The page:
The coronavirus pandemic is having a significant impact on the automotive product pipeline, leading manufacturers to delay the debut or rethink the timing of some new products while, in some cases, potentially canceling projects just in the pipeline, according to industry analysts.
The debut of dozens of new 2020 and 2021 models have been impacted, in part because of the cancelation of the Geneva, Detroit and Paris auto shows where they were scheduled to be unveiled. But the impact is likely to be felt as far out as mid-decade because of the cash struggles manufacturers are now facing.
“There are thousands of projects within our R&D, and we have to question whether we need to do them all,” Håkan Samuelsson, the CEO of Volvo, told Automotive News Europe.
Some of those projects very likely will be delayed, with others being scrubbed entirely. Among those that could be impacted are modest midcycle updates where Volvo could save tens of millions of dollars by holding onto original designs for a few extra years.
There has been talk that the Swedish automaker might be working on a new, top-line model to be called the XC100, targeting Range Rover’s offerings. That is considered highly vulnerable to any pullback by Volvo.
But there are some areas where Volvo is proceeding full steam ahead, so to speak. “No, we will not compromise on our electrification strategy. Electrification is Volvo’s path forward, and we will continue our plans to electrify our product range,” Mårten Levenstam, the carmaker’s global strategy chief, told Wired magazine.
Automakers are investing tens of billions of dollars in electrification, and that is one area where the industry may have to rethink its plans, Thomas King, the director of automotive data for J.D. Power, said during a webinar earlier this month. The problem, he explained, is that battery-based technology is a huge cash draw with little chance of generating any significant profits anytime soon. Instead, manufacturers could feel pressed to focus on high-margin product lines, such as large SUVs and full-size pickups.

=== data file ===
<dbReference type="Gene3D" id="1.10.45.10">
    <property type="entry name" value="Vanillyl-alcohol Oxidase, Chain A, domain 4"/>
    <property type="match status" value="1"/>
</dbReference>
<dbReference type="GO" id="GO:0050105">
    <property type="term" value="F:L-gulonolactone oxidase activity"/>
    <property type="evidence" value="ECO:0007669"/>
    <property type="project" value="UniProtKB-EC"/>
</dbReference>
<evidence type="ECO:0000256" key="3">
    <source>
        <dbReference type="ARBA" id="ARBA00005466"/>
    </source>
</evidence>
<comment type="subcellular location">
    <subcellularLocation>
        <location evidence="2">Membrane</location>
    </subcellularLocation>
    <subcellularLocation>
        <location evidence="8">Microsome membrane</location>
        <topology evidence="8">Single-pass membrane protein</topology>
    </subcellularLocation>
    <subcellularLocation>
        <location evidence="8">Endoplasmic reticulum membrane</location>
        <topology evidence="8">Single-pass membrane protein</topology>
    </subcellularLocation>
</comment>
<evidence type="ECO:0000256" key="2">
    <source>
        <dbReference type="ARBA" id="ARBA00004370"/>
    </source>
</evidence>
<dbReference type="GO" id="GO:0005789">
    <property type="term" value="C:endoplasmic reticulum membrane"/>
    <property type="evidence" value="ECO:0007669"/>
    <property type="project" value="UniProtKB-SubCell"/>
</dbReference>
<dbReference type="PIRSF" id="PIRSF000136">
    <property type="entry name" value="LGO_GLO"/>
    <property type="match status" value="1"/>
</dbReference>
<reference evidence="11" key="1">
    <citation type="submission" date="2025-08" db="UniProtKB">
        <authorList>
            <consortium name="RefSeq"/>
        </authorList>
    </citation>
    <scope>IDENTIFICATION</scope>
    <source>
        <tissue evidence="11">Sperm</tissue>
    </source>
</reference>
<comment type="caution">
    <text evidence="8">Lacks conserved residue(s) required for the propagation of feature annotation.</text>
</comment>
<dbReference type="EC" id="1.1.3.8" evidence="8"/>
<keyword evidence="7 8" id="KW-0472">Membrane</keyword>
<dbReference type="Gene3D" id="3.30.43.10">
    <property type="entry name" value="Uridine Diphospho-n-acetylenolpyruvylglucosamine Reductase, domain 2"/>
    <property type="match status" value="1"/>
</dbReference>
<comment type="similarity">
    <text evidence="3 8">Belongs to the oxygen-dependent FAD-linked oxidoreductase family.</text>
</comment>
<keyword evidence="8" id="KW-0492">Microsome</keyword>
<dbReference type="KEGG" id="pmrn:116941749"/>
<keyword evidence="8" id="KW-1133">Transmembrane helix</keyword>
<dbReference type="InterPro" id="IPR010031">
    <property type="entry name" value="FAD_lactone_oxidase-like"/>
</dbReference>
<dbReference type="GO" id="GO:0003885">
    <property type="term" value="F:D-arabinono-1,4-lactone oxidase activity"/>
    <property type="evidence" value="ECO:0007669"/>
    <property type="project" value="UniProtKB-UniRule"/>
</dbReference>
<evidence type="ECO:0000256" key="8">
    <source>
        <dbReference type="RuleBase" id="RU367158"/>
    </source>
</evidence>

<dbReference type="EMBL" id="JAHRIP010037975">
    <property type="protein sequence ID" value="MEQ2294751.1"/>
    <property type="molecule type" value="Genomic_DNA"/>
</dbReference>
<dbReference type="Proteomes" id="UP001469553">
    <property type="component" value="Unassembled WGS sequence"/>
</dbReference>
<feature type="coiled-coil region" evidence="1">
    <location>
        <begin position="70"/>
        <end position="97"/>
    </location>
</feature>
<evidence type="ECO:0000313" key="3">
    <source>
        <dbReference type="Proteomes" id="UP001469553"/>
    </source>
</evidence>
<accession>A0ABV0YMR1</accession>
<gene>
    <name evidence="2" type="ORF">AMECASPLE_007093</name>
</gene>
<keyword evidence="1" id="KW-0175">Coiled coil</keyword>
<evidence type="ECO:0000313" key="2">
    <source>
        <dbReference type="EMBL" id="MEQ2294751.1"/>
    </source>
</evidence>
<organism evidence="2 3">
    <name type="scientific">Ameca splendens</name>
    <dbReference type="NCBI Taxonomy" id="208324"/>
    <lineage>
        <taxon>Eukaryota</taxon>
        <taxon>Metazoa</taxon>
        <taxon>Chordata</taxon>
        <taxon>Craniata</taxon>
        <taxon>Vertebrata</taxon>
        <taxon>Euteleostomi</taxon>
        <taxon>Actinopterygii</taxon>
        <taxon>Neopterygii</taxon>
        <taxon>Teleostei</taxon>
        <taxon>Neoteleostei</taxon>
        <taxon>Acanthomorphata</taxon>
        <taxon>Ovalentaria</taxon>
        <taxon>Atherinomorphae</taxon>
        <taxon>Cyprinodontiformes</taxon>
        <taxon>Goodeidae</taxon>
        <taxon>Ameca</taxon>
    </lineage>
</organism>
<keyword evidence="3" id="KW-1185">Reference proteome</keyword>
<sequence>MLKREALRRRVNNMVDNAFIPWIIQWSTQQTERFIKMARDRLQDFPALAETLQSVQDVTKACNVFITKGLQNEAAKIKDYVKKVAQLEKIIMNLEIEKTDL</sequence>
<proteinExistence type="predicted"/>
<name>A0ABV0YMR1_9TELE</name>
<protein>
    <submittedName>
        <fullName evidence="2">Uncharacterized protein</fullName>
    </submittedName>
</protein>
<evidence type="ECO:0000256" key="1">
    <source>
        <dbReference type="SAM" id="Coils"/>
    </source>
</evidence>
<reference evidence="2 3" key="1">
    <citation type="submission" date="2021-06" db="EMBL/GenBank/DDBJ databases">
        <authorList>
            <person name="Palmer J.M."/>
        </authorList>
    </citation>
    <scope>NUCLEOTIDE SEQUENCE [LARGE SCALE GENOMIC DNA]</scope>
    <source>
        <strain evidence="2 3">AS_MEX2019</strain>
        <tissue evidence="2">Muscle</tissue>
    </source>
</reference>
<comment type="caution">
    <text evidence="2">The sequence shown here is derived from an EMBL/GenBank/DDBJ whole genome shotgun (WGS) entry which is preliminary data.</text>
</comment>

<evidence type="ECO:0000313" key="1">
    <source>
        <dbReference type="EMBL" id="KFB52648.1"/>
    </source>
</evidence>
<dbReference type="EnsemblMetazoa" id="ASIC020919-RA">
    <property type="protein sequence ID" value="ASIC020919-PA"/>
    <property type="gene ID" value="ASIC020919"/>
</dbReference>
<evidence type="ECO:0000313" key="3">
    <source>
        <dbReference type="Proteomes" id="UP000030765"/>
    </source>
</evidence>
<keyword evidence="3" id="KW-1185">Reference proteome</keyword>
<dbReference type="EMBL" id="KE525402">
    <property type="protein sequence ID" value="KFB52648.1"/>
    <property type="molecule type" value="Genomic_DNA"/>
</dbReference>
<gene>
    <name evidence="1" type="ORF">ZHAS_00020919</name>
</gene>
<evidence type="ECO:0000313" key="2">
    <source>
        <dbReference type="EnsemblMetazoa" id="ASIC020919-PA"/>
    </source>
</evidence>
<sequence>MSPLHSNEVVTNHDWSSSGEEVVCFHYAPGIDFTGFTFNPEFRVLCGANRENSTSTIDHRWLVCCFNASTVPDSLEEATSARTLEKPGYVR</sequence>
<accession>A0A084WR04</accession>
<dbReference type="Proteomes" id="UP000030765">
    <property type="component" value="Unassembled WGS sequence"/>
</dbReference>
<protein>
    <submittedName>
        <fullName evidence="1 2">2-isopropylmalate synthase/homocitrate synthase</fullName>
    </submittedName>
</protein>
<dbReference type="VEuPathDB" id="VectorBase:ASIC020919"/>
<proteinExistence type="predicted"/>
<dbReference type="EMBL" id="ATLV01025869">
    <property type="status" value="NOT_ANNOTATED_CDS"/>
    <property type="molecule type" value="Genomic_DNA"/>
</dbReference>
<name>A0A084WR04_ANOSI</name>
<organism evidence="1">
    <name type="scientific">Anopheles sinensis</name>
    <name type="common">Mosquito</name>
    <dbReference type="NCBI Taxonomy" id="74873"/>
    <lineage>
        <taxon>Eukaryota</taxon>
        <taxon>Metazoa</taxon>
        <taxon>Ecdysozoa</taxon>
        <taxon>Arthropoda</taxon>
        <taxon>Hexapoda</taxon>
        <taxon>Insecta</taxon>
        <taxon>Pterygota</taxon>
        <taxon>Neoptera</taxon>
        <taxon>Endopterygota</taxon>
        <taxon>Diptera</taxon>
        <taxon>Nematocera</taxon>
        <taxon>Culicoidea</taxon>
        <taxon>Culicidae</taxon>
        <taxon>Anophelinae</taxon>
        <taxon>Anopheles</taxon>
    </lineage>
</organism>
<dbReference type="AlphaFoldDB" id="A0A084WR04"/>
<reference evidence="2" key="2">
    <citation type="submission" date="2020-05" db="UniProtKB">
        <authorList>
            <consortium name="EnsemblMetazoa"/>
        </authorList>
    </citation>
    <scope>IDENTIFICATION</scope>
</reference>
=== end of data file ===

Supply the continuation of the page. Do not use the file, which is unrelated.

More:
But the industry may not have that option as manufacturers face strict new emissions and energy efficiency mandates in key markets around the world. Even in the U.S., where the Trump administration has laid out plans to trim back mileage rules, that faces a major court challenge. In most instances, automakers would be hard-pressed to meet the new guidelines without next-generation battery technology.
The test could come during the next six to 12 months as a variety of pure battery-electric vehicles were scheduled to come to market. Porsche just began delivering the third version of its Taycan to U.S. dealers and Ford is expected to move ahead with the midyear launch of the Mustang Mach-E. Volkswagen has said it also is holding to plans for this year’s launches of the all-electric ID.3 and ID.4 models.
But a pair of surveys conducted by IHS Markit in recent weeks found that 22% of the 140 companies polled expect to see battery-car projects to suffer at least some impact. Fully 96% of those companies expect some of their broader R&D efforts to take a hit.
Another area likely to be impacted will be development of autonomous vehicles. Though most industry experts still believe the technology will become ubiquitous at some point, it is rolling out slower than many had predicted just a year or two ago. And, with no clear near-term path towards profitability, some self-driving efforts could be stretched out.
Cash shortages pose the biggest threat to future programs. Since it became clear that the coronavirus wasn’t going to remain an isolated problem, much of the global auto industry has shut down. Last week, Ford said it expects to lose $2 billion during the first quarter, more than triple what it had forecast just days earlier. It today lined up $8 billion in additional debt in order to keep operations going. But whether it will be forced to cut or delay product and other R&D programs is uncertain.
For now, automakers appear most focused on maintaining their liquidity. So, they will be taking a hard look at just about everything that isn’t essential, analysts warn.